Take 5 with ... Rene A. Mack

An e-mail Q&A with Rene Mack rmack@webershandwick.com, president of Weber Shandwick's travel & lifestyle practice, New York

An e-mail Q&A with Rene Mack rmack@webershandwick.com, president of Weber Shandwick's travel & lifestyle practice, New York

PRWeek: What are some of the current trends in travel/tourism PR?

Mack: According to the Country Brand Index, a global research study Weber Shandwick conducted with FutureBrand, voluntourrism [and] accountablity (going green) are two major trends that are going to continue to rise in popularity among influential travelers. Look to see countries as well as hotels, cruise lines, and airlines incorporating these initiatives into broad-based marketing platforms. We are also seeing growth in alumni travel, extended family vacations (of course) but also vacations without the kids, and bragging-rights vacations (“let's go see the polar bears in Canada,” for example).

PRWeek: Are there any recent campaigns that really stand out for you? Why?

Mack: “Incredible India.” [It's] unexpected, authentic and spiritual -- it presents a warm and genuine invitation to embrace another culture. And “New Orleans”: Simple, authentic, visual (they brought the actual street car named DESIRE to New York, Chicago and Washington, DC to remind people the best thing they can do to support this city, is visit it -- tourism is the number-one industry in New Orleans (this is a WS account).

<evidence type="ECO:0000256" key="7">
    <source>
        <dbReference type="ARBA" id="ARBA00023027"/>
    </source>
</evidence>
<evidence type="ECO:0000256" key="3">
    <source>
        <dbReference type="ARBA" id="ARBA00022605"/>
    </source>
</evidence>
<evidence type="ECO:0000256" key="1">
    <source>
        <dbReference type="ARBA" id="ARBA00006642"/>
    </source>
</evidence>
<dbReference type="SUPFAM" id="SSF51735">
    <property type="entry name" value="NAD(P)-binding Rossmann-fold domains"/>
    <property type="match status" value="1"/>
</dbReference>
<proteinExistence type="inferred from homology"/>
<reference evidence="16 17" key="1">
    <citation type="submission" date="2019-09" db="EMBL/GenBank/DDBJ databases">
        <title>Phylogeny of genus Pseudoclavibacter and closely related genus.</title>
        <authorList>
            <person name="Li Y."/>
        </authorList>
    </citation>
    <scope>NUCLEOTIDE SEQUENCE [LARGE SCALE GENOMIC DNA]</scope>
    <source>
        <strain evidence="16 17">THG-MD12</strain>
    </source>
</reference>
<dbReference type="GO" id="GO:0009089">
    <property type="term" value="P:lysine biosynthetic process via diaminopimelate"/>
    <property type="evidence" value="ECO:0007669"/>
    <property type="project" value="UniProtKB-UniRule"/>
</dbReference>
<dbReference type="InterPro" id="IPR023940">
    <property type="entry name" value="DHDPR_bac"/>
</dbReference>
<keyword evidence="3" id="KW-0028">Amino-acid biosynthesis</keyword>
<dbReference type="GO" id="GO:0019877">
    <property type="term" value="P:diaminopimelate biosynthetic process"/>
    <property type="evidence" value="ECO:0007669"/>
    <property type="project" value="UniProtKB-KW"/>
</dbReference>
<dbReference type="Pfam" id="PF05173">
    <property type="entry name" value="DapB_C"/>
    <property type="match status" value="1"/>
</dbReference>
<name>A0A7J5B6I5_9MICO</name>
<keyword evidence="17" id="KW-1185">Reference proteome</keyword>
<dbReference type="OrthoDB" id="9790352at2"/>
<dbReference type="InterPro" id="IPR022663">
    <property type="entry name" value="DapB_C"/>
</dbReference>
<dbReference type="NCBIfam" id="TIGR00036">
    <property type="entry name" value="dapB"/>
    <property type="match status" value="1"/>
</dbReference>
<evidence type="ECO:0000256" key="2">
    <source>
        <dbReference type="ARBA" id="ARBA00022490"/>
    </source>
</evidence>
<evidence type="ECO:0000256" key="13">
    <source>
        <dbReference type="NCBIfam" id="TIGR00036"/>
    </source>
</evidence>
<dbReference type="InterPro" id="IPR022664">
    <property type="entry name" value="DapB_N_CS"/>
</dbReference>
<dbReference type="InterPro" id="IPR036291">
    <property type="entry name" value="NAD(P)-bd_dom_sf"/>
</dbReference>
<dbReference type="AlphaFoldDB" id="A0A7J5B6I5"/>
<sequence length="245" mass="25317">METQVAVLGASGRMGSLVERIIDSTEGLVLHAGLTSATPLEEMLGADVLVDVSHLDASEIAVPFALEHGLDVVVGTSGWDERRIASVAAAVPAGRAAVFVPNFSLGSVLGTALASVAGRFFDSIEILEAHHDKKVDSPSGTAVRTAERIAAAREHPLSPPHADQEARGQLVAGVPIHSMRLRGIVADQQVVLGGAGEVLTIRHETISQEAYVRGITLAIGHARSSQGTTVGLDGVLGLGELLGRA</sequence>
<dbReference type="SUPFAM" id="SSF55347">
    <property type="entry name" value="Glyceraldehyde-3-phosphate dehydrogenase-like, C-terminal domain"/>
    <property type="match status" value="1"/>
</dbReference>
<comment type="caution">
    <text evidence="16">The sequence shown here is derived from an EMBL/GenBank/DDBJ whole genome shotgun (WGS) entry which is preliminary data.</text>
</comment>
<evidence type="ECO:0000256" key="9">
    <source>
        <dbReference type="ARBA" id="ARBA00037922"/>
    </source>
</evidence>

PRWeek: In what situations do fam/journalist trips make the most sense for travel/tourism clients? What are some other options that can provide great ROI?

Mack: If brand is another word for experience, then journalistic experiential trips are critical for feature stories. The challenge is, less and less legitimate staff writers or writers under contract can accept trips. We've been delivering experiences via Vodcasts and via bloggers. We are also unveiling the anti-press trip/visiting journalist program -- complete and total free reign -- where the writer is provided a contact, a loaded debit card and a map. They tell us what they want to do, when and how. Of course, you better believe you can deliver a great experience!

PRWeek: What are some other challenges specific to working in the travel PR arena?

Mack: It all depends what you represent! The biggest challenge with any type of air-dependent travel is that the air experience itself is longer and not all that pleasant. Gas prices, the value of the dollar, passports ... can all be issues or, they can be advantages. People are still going to travel. The biggest challenge [is] convincing clients that the media landscape has changed and the consumer is now a medium. Consumer advocacy in now the key.

PRWeek: How has new media affected your outreach efforts? What's changed, in terms of campaign components?

Mack: Travel is the world's largest industry and now the most successful business on the Internet. Successful campaigns must include blogs, podcasts, vodcasts and viral campaigns. The weakest link is now also the Internet. Many attractions and destinations spend millions to create a Web site but fail to update content on a regular basis or make it compelling for the potential traveler.

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